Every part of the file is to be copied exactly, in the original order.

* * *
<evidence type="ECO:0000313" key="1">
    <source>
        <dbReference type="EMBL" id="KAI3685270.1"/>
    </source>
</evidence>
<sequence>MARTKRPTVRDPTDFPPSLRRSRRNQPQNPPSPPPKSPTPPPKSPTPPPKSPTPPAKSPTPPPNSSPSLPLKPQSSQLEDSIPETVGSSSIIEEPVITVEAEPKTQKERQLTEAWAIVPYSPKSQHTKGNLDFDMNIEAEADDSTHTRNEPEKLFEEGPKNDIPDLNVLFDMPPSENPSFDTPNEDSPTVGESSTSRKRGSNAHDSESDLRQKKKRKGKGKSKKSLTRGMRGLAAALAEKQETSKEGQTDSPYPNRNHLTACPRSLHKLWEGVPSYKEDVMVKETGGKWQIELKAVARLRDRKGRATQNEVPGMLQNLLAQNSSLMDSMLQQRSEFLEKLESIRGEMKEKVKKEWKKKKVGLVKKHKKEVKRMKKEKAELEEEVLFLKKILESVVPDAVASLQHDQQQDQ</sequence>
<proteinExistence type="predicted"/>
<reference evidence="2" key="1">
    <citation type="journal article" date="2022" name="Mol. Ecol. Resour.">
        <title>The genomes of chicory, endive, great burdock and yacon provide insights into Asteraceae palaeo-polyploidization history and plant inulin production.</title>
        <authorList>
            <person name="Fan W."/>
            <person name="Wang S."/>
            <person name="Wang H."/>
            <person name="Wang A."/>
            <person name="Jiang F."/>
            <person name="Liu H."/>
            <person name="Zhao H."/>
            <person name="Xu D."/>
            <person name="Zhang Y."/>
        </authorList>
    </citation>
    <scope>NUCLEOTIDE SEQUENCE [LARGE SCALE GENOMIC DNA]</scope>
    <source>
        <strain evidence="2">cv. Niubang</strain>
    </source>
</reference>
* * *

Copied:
<evidence type="ECO:0000313" key="1">
    <source>
        <dbReference type="EMBL" id="KAI3685270.1"/>
    </source>
</evidence>
<sequence>MARTKRPTVRDPTDFPPSLRRSRRNQPQNPPSPPPKSPTPPPKSPTPPPKSPTPPAKSPTPPPNSSPSLPLKPQSSQLEDSIPETVGSSSIIEEPVITVEAEPKTQKERQLTEAWAIVPYSPKSQHTKGNLDFDMNIEAEADDSTHTRNEPEKLFEEGPKNDIPDLNVLFDMPPSENPSFDTPNEDSPTVGESSTSRKRGSNAHDSESDLRQKKKRKGKGKSKKSLTRGMRGLAAALAEKQETSKEGQTDSPYPNRNHLTACPRSLHKLWEGVPSYKEDVMVKETGGKWQIELKAVARLRDRKGRATQNEVPGMLQNLLAQNSSLMDSMLQQRSEFLEKLESIRGEMKEKVKKEWKKKKVGLVKKHKKEVKRMKKEKAELEEEVLFLKKILESVVPDAVASLQHDQQQDQ</sequence>
<proteinExistence type="predicted"/>
<reference evidence="2" key="1">
    <citation type="journal article" date="2022" name="Mol. Ecol. Resour.">
        <title>The genomes of chicory, endive, great burdock and yacon provide insights into Asteraceae palaeo-polyploidization history and plant inulin production.</title>
        <authorList>
            <person name="Fan W."/>
            <person name="Wang S."/>
            <person name="Wang H."/>
            <person name="Wang A."/>
            <person name="Jiang F."/>
            <person name="Liu H."/>
            <person name="Zhao H."/>
            <person name="Xu D."/>
            <person name="Zhang Y."/>
        </authorList>
    </citation>
    <scope>NUCLEOTIDE SEQUENCE [LARGE SCALE GENOMIC DNA]</scope>
    <source>
        <strain evidence="2">cv. Niubang</strain>
    </source>
</reference>